In the spring and early summer of next year, Slow Art will be on show at the Swedish Institute in Paris. An international audience will now have the chance to see this exhibition of carefully crafted artifacts by Swedish artisans, which has already toured to various museums in Sweden. After Paris, the exhibition’s next stops will be Gävle and Jönköping.
Produced by Nationalmuseum, Slow Art was highly acclaimed by visitors to the museum during its initial run in 2012. The exhibition focuses on technique, materials and labour-intensive processes, presenting select artifacts from the past three decades produced by Swedish artists working in glass, ceramics, textiles, metal, wood and paper. The emphasis is on making pieces well rather than quickly, on valuing quality over quantity.
“Slow Art focuses attention on a marginal phenomenon in the contemporary design world that is all about putting time and production processes in perspective,” said Berndt Arell, director general of Nationalmuseum. “In an increasingly fast-paced world, this is a very topical issue. The exhibition is a fabulous opportunity to put Swedish artisans and Nationalmuseum’s contemporary craft and design collection in the international spotlight.”
“We are excited to bring Slow Art to the quality-conscious Paris audience right here in a neighbourhood where milliners, silversmiths and embroiderers, and other masters of the gentle arts, still practise their artful, time-consuming craft,” said Mats Widbom, director of the Swedish Institute in Paris.
With the Nationalmuseum building closed for renovation until 2017, the museum is able to loan out artworks from its collections to a greater extent than usual, both within Sweden and worldwide. Selected pieces from the collections are on display in temporary galleries at the Royal Swedish Academy of Fine Arts (Konstakademien) in Stockholm and in exhibitions co-produced with regional museums and art galleries across Sweden.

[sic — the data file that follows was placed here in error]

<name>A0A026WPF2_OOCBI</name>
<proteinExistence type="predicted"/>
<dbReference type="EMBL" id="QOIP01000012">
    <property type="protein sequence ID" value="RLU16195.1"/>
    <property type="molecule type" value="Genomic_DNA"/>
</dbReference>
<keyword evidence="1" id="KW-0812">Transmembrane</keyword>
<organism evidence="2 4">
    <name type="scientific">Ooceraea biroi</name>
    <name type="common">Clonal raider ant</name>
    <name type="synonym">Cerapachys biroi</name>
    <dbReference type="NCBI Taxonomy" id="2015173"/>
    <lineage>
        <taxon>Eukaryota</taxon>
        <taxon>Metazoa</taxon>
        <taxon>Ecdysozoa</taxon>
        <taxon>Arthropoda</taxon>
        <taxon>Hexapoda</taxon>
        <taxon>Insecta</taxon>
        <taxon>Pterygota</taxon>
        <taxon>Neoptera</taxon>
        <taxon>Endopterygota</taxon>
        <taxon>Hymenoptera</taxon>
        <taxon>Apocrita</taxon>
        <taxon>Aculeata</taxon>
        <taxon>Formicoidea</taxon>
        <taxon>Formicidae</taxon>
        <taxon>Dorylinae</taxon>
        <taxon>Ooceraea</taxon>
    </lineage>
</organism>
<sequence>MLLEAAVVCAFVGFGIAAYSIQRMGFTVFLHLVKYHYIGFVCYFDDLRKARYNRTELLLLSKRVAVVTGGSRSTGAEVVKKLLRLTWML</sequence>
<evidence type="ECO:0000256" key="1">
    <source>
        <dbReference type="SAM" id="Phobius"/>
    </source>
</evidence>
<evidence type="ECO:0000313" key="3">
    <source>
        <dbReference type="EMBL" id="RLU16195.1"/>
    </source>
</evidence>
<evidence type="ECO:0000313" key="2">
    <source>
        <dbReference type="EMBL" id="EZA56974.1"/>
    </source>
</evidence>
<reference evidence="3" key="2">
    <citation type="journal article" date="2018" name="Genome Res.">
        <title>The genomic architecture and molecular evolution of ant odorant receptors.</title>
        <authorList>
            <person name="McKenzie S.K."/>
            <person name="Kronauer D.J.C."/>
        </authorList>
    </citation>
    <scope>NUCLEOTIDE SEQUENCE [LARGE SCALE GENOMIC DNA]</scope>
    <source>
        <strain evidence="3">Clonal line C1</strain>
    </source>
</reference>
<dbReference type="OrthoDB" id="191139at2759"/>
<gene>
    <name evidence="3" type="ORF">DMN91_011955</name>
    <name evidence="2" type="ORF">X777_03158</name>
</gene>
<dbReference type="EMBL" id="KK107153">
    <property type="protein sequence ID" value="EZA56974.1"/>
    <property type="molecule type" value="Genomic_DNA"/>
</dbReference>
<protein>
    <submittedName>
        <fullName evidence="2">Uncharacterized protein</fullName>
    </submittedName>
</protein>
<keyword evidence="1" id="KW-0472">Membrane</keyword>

Slow Art has also been exhibited at Kalmar Castle and Falkenberg Museum during the past year. After its Paris engagement, the exhibition will return to Sweden, appearing at the Gävleborg County Museum in autumn 2014 and the Jönköping County Museum in spring 2015.
Slow Art will be on show at the Swedish Institute in Paris from 10 May to 13 July 2014.
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Gunilla Norén, communications officer Swedish Institute in Paris, firstname.lastname@example.org, +33 1 44 78 80 15
Nationalmuseum is Sweden’s premier museum of art and design. The collections comprise older paintings, sculpture, drawings and graphic art, and applied art and design up to the present day. The museum building is currently under renovation and scheduled to open again in 2017. In the meantime, the museum will continue its activities through collaborations, touring exhibitions and a temporary venue at the Royal Swedish Academy of Fine Arts, Fredsgatan 12, Stockholm. Nationalmuseum collaborates with Svenska Dagbladet, Fältman & Malmén and Grand Hôtel Stockholm. For more information visit www.nationalmuseum.se.
Located right in the heart of Paris, in the Marais district, the Swedish Institute, Sweden's only cultural center abroad, offers a rich, multi-faceted program. With the mission to present Swedish contemporary culture to the French public, the Swedish Institute organize every year several art and design exhibitions as well as concerts, film screenings, literature evenings, Swedish language classes, children's activities and debates on cultural and social issues. More than 100,000 people visit the Swedish Institute annually. For more information visit www.institutsuedois.fr.